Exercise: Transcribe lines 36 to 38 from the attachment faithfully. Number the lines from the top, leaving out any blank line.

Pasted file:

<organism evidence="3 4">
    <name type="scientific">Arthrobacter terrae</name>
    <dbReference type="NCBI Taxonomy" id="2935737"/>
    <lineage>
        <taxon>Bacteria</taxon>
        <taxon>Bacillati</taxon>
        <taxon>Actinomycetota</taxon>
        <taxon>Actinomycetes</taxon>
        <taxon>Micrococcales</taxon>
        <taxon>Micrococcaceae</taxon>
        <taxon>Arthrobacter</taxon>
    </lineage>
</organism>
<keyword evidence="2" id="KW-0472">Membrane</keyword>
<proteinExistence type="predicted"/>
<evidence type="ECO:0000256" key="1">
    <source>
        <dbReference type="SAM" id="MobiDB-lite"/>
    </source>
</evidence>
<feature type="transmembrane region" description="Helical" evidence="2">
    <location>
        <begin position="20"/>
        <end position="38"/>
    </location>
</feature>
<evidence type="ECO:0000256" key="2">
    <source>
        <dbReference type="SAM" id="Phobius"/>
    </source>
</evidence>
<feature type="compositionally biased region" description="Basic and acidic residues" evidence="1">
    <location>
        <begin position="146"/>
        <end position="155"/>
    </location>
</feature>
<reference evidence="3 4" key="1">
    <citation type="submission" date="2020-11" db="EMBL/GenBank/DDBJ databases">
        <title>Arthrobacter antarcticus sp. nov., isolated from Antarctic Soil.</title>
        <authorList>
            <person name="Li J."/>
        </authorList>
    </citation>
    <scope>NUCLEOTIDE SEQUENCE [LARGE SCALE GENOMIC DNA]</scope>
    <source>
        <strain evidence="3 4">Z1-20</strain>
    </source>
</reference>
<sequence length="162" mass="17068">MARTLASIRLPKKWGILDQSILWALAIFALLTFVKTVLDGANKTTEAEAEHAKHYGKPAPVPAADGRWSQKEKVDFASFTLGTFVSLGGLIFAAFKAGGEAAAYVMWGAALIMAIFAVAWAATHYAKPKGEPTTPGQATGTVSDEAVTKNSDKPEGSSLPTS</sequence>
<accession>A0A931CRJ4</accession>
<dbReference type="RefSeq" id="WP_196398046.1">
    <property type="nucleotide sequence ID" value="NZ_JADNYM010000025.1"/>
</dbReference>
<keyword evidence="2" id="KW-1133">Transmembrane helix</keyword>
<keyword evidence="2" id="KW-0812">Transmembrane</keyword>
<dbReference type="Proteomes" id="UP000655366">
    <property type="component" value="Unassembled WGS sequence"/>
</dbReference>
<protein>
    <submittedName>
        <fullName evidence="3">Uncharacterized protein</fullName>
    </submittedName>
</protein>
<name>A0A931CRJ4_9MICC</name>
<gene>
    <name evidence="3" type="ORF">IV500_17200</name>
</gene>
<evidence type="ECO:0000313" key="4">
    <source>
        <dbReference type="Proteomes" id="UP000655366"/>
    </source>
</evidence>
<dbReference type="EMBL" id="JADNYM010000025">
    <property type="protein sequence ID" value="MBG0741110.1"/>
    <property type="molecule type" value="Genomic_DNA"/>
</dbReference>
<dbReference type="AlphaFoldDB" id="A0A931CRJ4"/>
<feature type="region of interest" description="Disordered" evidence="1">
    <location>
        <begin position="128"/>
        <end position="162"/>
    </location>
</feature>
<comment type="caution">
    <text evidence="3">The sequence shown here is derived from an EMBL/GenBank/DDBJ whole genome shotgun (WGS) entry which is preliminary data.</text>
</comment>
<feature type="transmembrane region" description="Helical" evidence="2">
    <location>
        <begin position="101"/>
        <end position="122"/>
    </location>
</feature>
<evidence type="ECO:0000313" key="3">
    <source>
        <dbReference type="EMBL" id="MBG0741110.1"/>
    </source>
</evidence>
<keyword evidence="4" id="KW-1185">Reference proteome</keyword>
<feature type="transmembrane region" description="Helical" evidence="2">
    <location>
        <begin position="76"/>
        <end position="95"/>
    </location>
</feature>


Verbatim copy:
    </location>
</feature>
<reference evidence="3 4" key="1">